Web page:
Wrist vibrates. Fitbit’s telling me to wake up.
“Abandoned. Abusive. Alone. Arrogant. Annoying. Bastard. Boring. Burden. Exhausted. Failure. Fake. Forgotten. Hurtful. Hypocrite. Meaningless. Rejected. Stupid. Trapped. Ugly. Waste. Weak. Worthless.”
I did not invite this. An invasion has taken place upon my mind. Before I smell the morning brew I can taste the familiar bitterness of this belligerent bastard beating me back into the pillow.
“Just five more minutes.”
“I can’t do this today…. I really can’t do this today.”
“I hate being alive. I want to die. Don’t think that Stephen, people know you’re a Christian, and that isn’t very Christian of you. I hate being alive. Stop. I don’t even have friends. That isn’t true. They hate me. They don’t. We’ll see.”
I rub my eyes and open them to see the 6am light coming through the blinds.
“Good morning Lord. I’m sorry I’m thinking these things again. Thank you for this morning. You are wonderful to me and I so dearly enjoy your loveliness. Be on my mind today and let my words and actions glorify your name among my friends. How amazing it would be for them to see just how good you are to me. You deserve everything and I want to give you everything. But the world is already yours and so I just thank you for sharing yourself with me. Please free me from this familiar foe who’s face all too well I know.”
“Good morning Stephen.”
“Hey honey, good morning… I love you. How’d you sleep?”
This is my groundhogs day. I don’t always struggle to articulate these mental atrocities. But I do struggle to admit them, because it isn’t very Christian.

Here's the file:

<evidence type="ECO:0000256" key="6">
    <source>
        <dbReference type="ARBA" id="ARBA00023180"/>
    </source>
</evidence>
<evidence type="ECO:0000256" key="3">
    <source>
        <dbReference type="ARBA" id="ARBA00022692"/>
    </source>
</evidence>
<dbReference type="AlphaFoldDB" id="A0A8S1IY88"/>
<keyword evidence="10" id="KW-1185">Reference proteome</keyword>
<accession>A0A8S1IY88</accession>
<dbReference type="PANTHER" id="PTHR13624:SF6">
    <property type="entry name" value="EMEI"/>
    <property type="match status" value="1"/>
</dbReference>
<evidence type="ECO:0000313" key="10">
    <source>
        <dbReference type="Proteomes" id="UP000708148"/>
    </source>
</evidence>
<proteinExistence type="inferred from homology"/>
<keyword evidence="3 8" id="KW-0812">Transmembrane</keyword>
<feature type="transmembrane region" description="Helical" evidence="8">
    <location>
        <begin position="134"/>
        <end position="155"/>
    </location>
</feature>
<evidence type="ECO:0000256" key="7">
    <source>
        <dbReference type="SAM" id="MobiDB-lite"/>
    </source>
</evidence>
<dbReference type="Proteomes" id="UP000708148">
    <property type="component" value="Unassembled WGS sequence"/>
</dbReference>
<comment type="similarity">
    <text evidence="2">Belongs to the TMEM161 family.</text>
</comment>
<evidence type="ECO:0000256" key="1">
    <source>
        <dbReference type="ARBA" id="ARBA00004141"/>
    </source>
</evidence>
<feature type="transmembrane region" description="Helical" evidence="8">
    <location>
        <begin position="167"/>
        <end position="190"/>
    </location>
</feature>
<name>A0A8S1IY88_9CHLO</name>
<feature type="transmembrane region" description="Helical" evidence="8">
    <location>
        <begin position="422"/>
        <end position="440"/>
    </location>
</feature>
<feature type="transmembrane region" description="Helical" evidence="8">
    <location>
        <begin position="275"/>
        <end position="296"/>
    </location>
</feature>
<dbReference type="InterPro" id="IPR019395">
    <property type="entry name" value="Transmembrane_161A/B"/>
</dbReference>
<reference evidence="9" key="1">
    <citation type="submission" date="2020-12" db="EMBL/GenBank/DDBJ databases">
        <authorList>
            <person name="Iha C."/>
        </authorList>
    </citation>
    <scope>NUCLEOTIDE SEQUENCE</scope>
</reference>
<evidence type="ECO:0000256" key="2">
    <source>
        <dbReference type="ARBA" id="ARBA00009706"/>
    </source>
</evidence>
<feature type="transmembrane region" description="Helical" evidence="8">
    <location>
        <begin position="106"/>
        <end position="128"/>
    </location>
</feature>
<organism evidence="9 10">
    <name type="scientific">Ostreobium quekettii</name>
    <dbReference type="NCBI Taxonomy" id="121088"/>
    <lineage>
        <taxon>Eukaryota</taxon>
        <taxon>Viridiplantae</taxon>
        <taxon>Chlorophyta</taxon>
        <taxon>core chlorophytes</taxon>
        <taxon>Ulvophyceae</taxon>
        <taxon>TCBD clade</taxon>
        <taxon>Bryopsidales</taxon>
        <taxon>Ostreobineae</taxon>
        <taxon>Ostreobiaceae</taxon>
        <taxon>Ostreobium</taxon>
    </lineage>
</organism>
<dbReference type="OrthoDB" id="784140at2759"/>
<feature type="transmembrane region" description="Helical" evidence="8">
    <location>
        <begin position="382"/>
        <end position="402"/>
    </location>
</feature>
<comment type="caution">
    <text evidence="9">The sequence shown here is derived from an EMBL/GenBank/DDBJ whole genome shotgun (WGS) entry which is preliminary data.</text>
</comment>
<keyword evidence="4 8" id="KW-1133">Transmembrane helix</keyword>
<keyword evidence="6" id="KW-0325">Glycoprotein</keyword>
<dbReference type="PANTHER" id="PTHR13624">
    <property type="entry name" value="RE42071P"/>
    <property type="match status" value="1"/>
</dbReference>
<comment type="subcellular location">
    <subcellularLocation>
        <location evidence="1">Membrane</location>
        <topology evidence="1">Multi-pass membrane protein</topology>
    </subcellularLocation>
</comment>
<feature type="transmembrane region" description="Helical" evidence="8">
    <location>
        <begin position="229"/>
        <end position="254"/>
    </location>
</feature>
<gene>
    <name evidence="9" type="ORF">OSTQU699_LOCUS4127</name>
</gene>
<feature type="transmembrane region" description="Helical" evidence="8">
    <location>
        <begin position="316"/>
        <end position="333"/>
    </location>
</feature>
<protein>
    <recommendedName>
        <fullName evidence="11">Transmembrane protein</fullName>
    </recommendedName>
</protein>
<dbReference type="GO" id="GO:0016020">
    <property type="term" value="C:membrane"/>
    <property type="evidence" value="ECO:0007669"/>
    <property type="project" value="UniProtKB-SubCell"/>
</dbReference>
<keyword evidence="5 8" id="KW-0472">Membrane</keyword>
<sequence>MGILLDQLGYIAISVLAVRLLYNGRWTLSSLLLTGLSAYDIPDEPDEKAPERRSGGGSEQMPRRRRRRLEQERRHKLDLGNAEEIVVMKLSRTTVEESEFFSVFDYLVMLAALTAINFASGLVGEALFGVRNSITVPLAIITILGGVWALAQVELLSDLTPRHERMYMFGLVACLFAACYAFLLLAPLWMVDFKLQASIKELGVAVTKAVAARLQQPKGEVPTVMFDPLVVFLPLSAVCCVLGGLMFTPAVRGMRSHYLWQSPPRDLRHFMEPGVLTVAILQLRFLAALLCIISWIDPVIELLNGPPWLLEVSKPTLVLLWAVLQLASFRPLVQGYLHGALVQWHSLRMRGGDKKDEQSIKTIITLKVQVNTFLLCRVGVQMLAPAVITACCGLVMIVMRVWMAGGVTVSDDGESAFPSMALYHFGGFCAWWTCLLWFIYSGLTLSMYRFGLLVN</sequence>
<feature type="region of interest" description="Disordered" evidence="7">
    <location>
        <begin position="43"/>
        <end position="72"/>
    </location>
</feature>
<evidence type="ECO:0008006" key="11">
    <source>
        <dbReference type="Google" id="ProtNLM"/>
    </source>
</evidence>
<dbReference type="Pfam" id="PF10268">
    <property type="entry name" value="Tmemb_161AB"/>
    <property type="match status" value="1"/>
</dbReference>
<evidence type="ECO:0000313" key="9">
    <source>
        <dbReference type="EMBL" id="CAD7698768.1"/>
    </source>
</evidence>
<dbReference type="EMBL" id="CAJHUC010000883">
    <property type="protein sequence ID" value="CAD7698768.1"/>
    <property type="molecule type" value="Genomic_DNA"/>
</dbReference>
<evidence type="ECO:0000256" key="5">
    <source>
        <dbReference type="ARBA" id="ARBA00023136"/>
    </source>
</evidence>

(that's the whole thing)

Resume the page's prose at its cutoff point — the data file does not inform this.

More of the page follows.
The old man warring against the new, accusations and proclamations of anything but the truth. So each morning I wake to this war in my mind, Stephen v. Satan. Or is it Serotonin? Seriously, who knows? I’m on the highest dose.
Here’s what I do know, we all have our own battles. Some are momentary, and some till we go to glory. Taking it upon ourselves to gauge the maturity of a saint based on the pain they can’t shake is both arrogant and self-centered, chiefly a mistake.
When you deal with the depressed Christian who fights a fight day and night that is not welcomed but arrives at first light, understand that whether it’s Satan or Serotonin causing the groaning – the presence of said fight does not negate the adopted son’s right.
I might even dare say that the Christian without a fight might still be the walking dead not yet brought to life.
Here’s some parting advice.
“You are most loving, patient, kind, and gracious when you are aware that there is no truth that you could give to another that you don’t desperately need yourself.” – Paul Tripp